What people who’ve never seen union busters in action don’t get is this: it’s important that companies not be allowed to delay certifying the union if a majority of workers indicate that they want one–not even for just a couple of months. Most people haven’t been fired because they wanted a union or threatened with firing or made to sit through harangues about how the unions will eat their babies and charge them exorbitant dues. Good people don’t realize that the companies will threaten to close a plant altogether if forced to unionize (though they rarely actually do it). Normal people used to playing fair don’t grasp what sleazy tactics companies will get up to in those crucial two or three months.
Instead, when nice people hear that ex-state senator John Loudon is working for a ballot initiative that would require secret elections before unions could be certified–and such elections would entail those disastrous three month delays–they think: “Who could complain about secret elections? They’re the basis of democracy.”
These sweet, clueless people need to understand Clark’s analogy:
Imagine holding a statewide election where one side was able to require attendance of all voters to watch propaganda films on why the other side is wrong. Imagine that that same side could ship volunteers for the other side outside the state, or cut off their voting rights altogether. Imagine further that the same side could decide to shut down the entire state if they lost the election, or drag their feet on the results by claiming various technical problems until they can get a re-vote (OK, that’s already happening with Norm Coleman.) That’s what we have under current law with the supposedly sacred “secret ballot” elections for our workplaces. This is what Mike Cunningham wants to enshrine into our state constitution as the only possible way to decide whether or not a workplace should be unionized.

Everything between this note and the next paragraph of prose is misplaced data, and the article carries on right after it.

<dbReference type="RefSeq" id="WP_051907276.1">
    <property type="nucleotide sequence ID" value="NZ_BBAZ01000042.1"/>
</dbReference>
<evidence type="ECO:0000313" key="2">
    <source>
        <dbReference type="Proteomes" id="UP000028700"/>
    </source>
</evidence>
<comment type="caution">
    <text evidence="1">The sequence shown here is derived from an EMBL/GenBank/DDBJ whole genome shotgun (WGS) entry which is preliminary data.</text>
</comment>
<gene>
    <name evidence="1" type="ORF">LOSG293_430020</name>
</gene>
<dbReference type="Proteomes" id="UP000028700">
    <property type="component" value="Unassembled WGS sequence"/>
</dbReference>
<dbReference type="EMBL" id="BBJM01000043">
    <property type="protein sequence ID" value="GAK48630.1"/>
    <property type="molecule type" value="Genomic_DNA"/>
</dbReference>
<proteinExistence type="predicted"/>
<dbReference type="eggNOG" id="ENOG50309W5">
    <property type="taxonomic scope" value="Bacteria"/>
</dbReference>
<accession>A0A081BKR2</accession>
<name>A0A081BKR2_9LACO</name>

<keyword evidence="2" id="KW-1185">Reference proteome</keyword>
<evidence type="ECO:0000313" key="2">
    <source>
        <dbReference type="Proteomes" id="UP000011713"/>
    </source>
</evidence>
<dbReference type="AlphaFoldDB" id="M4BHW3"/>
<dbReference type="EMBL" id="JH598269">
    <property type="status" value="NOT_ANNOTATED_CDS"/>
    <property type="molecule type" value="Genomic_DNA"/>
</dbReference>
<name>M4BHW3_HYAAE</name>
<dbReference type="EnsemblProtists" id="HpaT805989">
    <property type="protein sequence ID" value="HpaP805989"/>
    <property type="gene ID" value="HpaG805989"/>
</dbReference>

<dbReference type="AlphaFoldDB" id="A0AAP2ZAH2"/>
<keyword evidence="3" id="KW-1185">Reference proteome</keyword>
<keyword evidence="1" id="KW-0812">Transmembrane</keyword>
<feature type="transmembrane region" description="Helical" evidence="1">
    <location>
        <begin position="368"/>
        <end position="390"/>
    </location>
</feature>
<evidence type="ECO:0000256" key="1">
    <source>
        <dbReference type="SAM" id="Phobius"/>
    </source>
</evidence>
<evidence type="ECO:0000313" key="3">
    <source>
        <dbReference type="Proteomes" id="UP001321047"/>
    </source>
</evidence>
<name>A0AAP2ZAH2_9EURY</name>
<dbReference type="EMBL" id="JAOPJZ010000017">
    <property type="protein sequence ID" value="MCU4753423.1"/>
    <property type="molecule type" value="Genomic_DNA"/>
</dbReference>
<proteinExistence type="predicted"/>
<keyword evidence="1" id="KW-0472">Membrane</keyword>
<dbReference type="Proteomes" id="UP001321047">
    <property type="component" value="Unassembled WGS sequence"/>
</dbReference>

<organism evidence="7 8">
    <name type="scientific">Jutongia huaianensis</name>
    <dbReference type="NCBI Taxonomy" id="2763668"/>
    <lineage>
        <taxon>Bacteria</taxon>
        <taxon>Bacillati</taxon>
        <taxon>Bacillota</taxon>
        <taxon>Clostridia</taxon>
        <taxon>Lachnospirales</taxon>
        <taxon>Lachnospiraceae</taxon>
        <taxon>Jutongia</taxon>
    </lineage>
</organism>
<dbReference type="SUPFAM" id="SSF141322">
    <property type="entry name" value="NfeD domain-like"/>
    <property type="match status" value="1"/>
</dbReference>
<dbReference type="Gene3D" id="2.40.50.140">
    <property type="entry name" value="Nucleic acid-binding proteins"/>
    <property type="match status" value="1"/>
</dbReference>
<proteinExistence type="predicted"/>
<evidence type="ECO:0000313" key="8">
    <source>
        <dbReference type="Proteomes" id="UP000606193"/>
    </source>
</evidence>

No, if 51 percent of the workers sign a card (it’s called card check) saying they want a union, they should be allowed to certify the union without waiting, if they choose.
Ed Finkelstein, owner and editor of the Labor Tribune, spoke at the March West County Dems meeting, about the Employee Free Choice Act that Congress will be voting on in the next year to year and a half. He explained why labor and, in fact, this country need the EFCA and need card check. As union membership has declined to a mere seven or eight percent, most of us have been taking it on the chin financially while the wealthy light their cigars with thousand dollar bills. The top ten percent of the earners have gotten ninety percent of the income gains, and the top one percent have reaped sixty percent of the income gains. We need legislation that gives unions a decent chance to form and to protect working people.
And there’s more to the EFCA than just the card check requirement. I’ll let Finkelstein explain it to you, but be warned: there will be a quiz. Be prepared to explain the three critical provisions of EFCA.
(He begins by describing a Chamber of Commerce meeting he attended as a young man.)
Nationwide, those determined to stonewall EFCA will spend at least a couple of hundred million dollars. And their campaign will be shrewd. Republicans may be dead wrong about what’s good for this country, but they are so smart about appealing to our emotions. The nationwide opposition to EFCA, as well as the SOS (Save Our Secret ballot) campaign here in Missouri, will pretend to be on the side of truth, God, the American way, democracy and the sanctity of secret elections. They’ll invoke the horror stories of one candidate elections in the old Soviet Union, with members of the commissariat peering over a voter’s shoulder to make sure he voted properly.
On the other side, labor will spend millions to fight the U.S. Chamber of Commerce and its minions and will organize at the grassroots to get the message out about why we need this legislation. But it will be a tough battle because they’ll be fighting not just cynical big business but all the nice people who just don’t get it.